https://www.duolingo.com/TopherRodr

Byzantine Greek

  • 11
  • 6
  • 5
  • 5
  • 5
  • 4
  • 2

Hey, just started using the new resource. Looking forward to de-scholasticizing my greek.

I am really interested in the byzantine period, particularly the high byzantine period around the macedonian dynasty, and i was hoping to ask for some advice by more capable greek speakers.

What reading level would you say that Byzantine writers write at, in comparison to modern greek, or biblical greek?

The second question is if anyone has any suggestions for resources for Byzantine Greek? Byzantine Greek texts in particular.

Thanks a lot!

2 years ago

13 Comments


https://www.duolingo.com/bibliophage69
  • 25
  • 25
  • 22
  • 20
  • 14
  • 12
  • 12
  • 11
  • 11
  • 7
  • 7
  • 7
  • 6
  • 6
  • 6
  • 5
  • 4
  • 4
  • 4
  • 4
  • 2
  • 2
  • 2
  • 1216

Chronographia by Michaael Psellos (Psellus) is a history of the last fourteen Byzantine emperors and empresses of the Macedonian dynasty. I haven't found it online in the original Greek but you can read it in English translation here: http://sourcebooks.fordham.edu/basis/psellus-chrono01.asp A good academic library may have a copy in the original medieval Greek. It looks like Vrasidas Karales edited an edition in modern and medieval Greek side by side published in 1992 in two volumes.

2 years ago

https://www.duolingo.com/TopherRodr
  • 11
  • 6
  • 5
  • 5
  • 5
  • 4
  • 2

thanks, this is exactly what i was looking for!

2 years ago

https://www.duolingo.com/LuchairF
  • 25
  • 16
  • 15
  • 960

I am not sure what you mean by "what reading level Byzantine writers write at"... A number of texts can be found online e.g. Justinian, Psellus, Tzetses and writings of and about various saints. It helps if you search in Greek.

2 years ago

https://www.duolingo.com/TopherRodr
  • 11
  • 6
  • 5
  • 5
  • 5
  • 4
  • 2

"TopherRodr, what have you been studying so far? (I take it you are studying at a university) Are you studying Ancient Greek or Koine Greek?"

actually, not quite, I studied Attic Greek in college, but i graduated. Im trying to keep in practice and improve my language after school, and my personal interest is in Byzantine history. The focus was mostly ancient greek, but the professor let us dabble a bit in koine and (for me) byzantine.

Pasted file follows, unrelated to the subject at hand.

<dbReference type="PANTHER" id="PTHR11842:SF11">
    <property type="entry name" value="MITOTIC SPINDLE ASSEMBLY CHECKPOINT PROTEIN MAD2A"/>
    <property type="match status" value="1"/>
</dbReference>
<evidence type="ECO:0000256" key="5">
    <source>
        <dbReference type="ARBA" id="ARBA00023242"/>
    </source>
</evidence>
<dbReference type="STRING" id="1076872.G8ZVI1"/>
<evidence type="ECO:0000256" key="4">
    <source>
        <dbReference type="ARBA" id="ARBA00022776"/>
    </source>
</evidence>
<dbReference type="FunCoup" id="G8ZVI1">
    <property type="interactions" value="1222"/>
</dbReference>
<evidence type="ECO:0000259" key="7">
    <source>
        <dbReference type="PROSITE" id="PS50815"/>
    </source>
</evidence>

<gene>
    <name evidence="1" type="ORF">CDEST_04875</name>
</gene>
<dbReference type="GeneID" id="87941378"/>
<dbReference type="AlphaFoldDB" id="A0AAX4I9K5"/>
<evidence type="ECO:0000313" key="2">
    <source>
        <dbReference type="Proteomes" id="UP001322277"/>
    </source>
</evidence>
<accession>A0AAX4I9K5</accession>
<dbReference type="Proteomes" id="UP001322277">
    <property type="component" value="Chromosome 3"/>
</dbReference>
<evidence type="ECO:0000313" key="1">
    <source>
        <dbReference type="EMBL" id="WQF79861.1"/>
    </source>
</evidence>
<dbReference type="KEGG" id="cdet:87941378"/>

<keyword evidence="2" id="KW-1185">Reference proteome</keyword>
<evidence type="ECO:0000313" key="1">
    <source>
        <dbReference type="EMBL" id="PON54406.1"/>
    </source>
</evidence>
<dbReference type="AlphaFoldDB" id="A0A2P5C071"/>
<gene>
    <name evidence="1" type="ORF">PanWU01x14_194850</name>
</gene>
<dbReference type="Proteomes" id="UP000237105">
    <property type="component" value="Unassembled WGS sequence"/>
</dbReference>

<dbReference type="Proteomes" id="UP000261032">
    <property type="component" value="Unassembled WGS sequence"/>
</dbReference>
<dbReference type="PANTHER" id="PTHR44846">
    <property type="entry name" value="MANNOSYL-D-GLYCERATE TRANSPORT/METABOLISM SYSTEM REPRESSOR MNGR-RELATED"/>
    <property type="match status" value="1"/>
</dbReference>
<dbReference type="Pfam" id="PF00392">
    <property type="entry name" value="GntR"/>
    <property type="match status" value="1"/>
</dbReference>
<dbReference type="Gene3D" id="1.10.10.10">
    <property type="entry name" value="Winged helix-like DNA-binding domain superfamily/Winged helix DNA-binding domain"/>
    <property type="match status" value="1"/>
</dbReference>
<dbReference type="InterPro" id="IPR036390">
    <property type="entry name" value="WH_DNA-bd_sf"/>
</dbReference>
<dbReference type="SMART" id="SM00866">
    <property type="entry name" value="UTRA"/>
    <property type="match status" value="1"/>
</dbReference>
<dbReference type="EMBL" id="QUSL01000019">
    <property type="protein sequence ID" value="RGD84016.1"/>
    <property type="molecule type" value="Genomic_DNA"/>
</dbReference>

I have a copy of some byzantine literature courtesy of The Orthodox Research Institute and Dumbarton Oaks Press. I was able to read from "The Haigiography of St. Thekla fairly well." Atteliates is taking some work, Zygabenos, im not doing very well.

2 years ago

https://www.duolingo.com/LuchairF
  • 25
  • 16
  • 15
  • 960

I lived in the northern Greek city of Thessaloniki for a number of years and of course the hey-day of that city was during the Byzantine period, so it is one of the best places in the world to study byzantine architecture. The Byzantine period was certainly interesting, mainly because it's influence was so far-reaching e.g. when I visited Kiev the presence of Byzantium was obvious; the churches, the monasteries the references everywhere to the close links and intermarriages between Kiev and Byzantium.

It might help to find other people who share your interest on-line and to study together.

2 years ago

https://www.duolingo.com/TopherRodr
  • 11
  • 6
  • 5
  • 5
  • 5
  • 4
  • 2

i suppose what i mean is "what difficulty." Where between thucydides and and a greek pop song does a byzantine writer usually fall into? How advanced a vocabulary do they use? how difficult is their grammar? I would imagine some of the theological writers would get fairly technical, so that might be a little more difficult.

2 years ago

https://www.duolingo.com/LuchairF
  • 25
  • 16
  • 15
  • 960

I would say it is somewhere in the middle, simply because it is that bit closer to modern Greek. However, the subject matter can be a lot more dry than Ancient Greek texts.

2 years ago

https://www.duolingo.com/TopherRodr
  • 11
  • 6
  • 5
  • 5
  • 5
  • 4
  • 2

thanks, i had a professor warn me that byzantine grammar tended towards being "pretentiously opaque and unnecessarily opaque." That just might be the subject matter he mentioned.

Thank you so much!

2 years ago

https://www.duolingo.com/Theo_Matrakas
  • 14
  • 12
  • 10
  • 5
  • 5
  • 5
  • 3

The Medieval (Byzantine) Greek language is quite simple and very close to Modern Greek, but the Byzantine writers used to write in Attic Greek, because they wanted to imitate the Ancient Greek writers. Reading a text written by Psellus is difficult, but a few Byzantine writers such as Theodoros Prodromos and Michael Glykas were writing in a simpler language close to the speaking one.

2 years ago

https://www.duolingo.com/TopherRodr
  • 11
  • 6
  • 5
  • 5
  • 5
  • 4
  • 2

any sorts of books from the byzantines are welcome, honestly. Knowing that Glykas and Prodromos are more modern-esque gives me an idea of how to set up my readings of them.

So any favorites or interests in the era are welcome.

2 years ago

https://www.duolingo.com/LuchairF
  • 25
  • 16
  • 15
  • 960

Theo, the OP will be ok with Psellus. I am able to read him with knowledge of Hellenistic Greek - it will be good practice :-)

2 years ago

https://www.duolingo.com/LuchairF
  • 25
  • 16
  • 15
  • 960

TopherRodr, what have you been studying so far? (I take it you are studying at a university) Are you studying Ancient Greek or Koine Greek?

2 years ago

Related Discussions

Learn Greek in just 5 minutes a day. For free.